“Yes, I’m sure I will. Are you sure I can’t get you a blood?” she bit her bottom lip.
“No, thank you.”
“Was this the only reason you came?”she held up the check.
“Not quite. First, I wanted you to know Hallow is dead. I tried to get some information out of her about the spell she used, but Pam had gotten as much out of her as we were going to get. Are you sure I wasn’t able to tell you anything about the spell?”
“No, I’m sorry, Eric. Believe me, I would like to know just as much as you why you ended up on Hummingbird Road. It seems a little too coincidental, don’t you think?”
“I don’t know what to make of it. I don’t like having all of these questions hanging over my head, Sookie. Up until a few days ago, I had complete and total recall of my memory. It’s one of my gifts, in addition to flying. I can remember entire conversations I’ve had with people back in the 1300s when I was living in rural Italy, but I can’t remember what we did Tuesday night. It’s very frustrating for me.” Her blush at the mention of Tuesday night made me curious. “What did we do Tuesday night?”
There was embarrassment in her blood, along with a pang of lust. I was tempted to reveal the notebook to her, but I wouldn’t until I’d had the chance to read it.
“Uh, Tuesday? Tuesday…” she was taking too long on purpose.
“Alright, if you won’t answer that, then answer me this: why is there a bloody coat with bits of brain matter out on the service porch?”
Sookie’s eyes went wide and I felt her panic. “Brain matter?”
“Yes, brain matter.”
“Oh, well, see, what happened was-” the doorbell rang, saving her from having to weave a half truth. “Excuse me a moment.”
I stayed where I was in the kitchen and listened to her talk to a Were named Amanda, who was asking questions about Debbie Pelt, of all people. That venomous bitch had shoved Sookie into the trunk of a car with a starving, wounded vampire. Sookie had never said so outright, but Bill raped her in the back of that car. I should have ended him then. Hell, I should have ended him decades ago when our paths first crossed in Chicago and he was still in the clutches of his maker. The restitution I would have paid to Lorena would have been worth it.
Debbie’s car had been discovered just off the highway, but Debbie, herself, was still missing. If Sookie had been nervous before, she was panicking now. She let Amanda walk around the house, and she stopped short when she got to the kitchen.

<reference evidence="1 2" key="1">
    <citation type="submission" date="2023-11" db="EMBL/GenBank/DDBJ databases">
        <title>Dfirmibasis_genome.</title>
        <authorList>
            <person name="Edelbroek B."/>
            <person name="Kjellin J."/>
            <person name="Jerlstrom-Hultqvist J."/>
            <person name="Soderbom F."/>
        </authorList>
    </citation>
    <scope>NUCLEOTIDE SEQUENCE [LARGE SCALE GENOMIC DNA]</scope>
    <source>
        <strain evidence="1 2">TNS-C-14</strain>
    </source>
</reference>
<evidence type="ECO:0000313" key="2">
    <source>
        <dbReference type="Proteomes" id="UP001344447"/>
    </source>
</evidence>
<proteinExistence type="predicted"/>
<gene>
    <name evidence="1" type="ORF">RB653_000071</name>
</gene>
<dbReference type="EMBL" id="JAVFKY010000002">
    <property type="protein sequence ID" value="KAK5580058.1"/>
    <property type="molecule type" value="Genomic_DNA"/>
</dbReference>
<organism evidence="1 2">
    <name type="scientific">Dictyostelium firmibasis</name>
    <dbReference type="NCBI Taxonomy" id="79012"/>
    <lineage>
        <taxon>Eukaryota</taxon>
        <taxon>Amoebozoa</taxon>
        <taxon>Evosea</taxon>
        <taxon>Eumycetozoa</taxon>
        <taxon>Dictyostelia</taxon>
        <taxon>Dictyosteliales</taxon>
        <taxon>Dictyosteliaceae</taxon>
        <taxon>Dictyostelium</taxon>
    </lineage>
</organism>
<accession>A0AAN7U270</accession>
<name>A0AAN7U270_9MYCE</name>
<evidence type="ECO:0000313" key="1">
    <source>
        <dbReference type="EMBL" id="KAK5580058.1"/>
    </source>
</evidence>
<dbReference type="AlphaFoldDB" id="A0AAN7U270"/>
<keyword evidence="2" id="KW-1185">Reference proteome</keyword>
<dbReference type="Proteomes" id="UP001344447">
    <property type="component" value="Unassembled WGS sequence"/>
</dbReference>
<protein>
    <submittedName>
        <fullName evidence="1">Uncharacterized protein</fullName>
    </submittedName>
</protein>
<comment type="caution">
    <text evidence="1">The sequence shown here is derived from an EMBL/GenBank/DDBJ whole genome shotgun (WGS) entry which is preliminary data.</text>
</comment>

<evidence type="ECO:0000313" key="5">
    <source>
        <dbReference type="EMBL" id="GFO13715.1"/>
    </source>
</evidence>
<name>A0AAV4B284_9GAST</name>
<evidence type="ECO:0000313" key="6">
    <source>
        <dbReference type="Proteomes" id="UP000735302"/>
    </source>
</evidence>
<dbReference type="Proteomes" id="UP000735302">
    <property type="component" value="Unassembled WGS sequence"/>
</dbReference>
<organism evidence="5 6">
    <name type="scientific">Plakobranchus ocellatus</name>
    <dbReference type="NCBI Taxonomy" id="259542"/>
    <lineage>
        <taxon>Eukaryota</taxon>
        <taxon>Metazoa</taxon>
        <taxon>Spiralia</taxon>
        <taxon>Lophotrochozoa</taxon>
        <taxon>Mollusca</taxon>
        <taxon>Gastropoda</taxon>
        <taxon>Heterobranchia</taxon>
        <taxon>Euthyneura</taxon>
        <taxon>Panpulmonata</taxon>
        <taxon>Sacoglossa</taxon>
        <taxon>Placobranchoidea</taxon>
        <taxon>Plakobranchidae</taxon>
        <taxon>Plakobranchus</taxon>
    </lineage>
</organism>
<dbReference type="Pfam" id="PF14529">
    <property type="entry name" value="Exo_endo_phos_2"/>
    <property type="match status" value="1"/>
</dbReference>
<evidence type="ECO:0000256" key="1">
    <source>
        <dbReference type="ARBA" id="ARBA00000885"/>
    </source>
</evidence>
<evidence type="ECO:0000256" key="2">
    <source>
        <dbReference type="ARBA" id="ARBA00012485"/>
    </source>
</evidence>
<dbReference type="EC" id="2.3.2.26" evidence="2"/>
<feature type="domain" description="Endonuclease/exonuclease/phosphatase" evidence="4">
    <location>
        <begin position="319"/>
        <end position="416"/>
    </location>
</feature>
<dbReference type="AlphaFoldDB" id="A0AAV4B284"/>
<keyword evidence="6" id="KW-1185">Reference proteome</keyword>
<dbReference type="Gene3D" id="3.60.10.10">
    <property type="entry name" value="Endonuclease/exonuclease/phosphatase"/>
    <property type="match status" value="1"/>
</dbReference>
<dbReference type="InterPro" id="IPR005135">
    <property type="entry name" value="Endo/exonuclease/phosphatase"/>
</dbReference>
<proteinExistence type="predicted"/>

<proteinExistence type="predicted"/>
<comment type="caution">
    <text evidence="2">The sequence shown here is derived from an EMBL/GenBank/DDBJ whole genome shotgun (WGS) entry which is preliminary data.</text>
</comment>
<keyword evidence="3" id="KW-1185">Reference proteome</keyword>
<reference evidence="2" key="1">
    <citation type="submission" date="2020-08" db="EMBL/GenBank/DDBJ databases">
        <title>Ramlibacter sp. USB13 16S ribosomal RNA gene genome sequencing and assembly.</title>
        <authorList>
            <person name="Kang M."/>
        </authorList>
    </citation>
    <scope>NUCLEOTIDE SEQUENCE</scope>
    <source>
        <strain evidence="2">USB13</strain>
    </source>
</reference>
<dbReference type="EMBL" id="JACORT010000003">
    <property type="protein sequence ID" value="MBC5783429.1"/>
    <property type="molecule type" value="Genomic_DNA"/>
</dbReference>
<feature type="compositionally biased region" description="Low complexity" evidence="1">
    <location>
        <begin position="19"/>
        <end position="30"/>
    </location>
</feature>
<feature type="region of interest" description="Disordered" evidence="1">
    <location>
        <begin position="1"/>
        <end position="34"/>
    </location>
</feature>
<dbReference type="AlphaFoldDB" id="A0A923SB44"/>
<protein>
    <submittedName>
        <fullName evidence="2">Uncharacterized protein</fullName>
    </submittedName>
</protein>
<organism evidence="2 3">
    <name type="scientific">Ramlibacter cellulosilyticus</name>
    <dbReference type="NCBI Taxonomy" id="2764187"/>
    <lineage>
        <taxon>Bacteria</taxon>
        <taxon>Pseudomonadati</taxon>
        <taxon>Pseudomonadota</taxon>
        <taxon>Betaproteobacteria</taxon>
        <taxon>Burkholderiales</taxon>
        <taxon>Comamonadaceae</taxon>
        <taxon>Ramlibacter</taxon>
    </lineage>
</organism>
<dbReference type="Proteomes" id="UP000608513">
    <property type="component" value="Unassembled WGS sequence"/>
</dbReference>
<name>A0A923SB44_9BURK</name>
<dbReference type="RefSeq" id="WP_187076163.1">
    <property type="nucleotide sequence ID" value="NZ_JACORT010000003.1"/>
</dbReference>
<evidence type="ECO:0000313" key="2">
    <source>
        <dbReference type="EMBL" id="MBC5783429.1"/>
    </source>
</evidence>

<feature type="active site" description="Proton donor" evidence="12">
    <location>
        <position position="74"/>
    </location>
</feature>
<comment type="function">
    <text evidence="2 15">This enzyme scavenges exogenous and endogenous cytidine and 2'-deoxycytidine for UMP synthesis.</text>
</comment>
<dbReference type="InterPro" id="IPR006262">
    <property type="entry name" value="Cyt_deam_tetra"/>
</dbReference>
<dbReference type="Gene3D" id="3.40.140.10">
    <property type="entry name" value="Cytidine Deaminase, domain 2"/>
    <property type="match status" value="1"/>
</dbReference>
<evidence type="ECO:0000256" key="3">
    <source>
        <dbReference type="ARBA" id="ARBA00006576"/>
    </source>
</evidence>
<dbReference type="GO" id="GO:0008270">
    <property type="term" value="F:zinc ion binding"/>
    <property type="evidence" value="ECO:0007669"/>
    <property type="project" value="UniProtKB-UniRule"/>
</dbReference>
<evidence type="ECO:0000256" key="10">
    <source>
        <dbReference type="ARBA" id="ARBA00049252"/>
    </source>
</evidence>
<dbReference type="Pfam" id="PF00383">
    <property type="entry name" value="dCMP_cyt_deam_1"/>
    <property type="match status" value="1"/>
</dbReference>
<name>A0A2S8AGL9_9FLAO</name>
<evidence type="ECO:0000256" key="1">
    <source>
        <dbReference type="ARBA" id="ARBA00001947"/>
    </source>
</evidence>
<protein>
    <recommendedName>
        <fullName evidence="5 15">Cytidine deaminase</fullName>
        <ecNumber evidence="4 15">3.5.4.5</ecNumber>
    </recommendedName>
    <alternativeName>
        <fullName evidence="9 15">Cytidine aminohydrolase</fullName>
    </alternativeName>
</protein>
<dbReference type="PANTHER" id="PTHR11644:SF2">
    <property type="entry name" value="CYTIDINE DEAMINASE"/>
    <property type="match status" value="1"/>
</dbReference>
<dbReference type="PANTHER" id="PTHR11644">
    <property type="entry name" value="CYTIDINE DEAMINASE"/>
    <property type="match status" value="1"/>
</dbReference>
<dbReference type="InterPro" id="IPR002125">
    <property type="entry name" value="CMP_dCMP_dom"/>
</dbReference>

“Sheriff, I didn’t expect I would find you here.” Amanda stared me down, looking fairly unimpressed.
“Sookie and I were just discussing her compensation for her work in this matter.” I glared at the Were.
The brief look of disgust on her face told me she had something to say, but Amanda wisely bit her tongue. She asked a few questions about whether or not I’d seen Debbie Pelt. It was a ridiculous line of questioning.
“What Were is going to spend time in a vampire bar for kicks, I think is the human expression?”
“We’re just trying to figure out where she’s gone. Her family is very concerned for her safety.” Amanda explained.
“She was abjured,” Sookie offered, getting a growl from Amanda. “Doesn’t that mean-”
“It means we’re through here.” I cut Sookie off and stared at Amanda. “Sookie, do you know where Debbie is?”
“No,” Sookie said with conviction. She was telling the truth. I could feel it in her blood, but there was also guilt there.
“She’s telling the truth. It’s in the blood.”
Amanda’s eyes blazed, but she turned on her heel and showed herself out. I waited until I knew the Were was gone before getting back to my line of questioning before we were so rudely interrupted.
“So, Sookie, you were just about to tell me why I found brain matter with your coat before the Were came and fouled up your house with her stench,” I leaned toward her. “And don’t lie to me. I’ll know if you’re being deceptive.” I put a little threat in my voice.
I watched the wheels turn in Sookie’s head. I could feel her weighing her options. Whatever she was concealing had to be big. I knew Sookie was cautious, at times, and rightfully so. I could understand playing her card close to her vest. I did it all the time. It was important to know which bits to keep to yourself, and what to reveal. Only in this instance, I had a feeling whatever she was holding back included me in some capacity, and I damn well wanted to know what I’d done.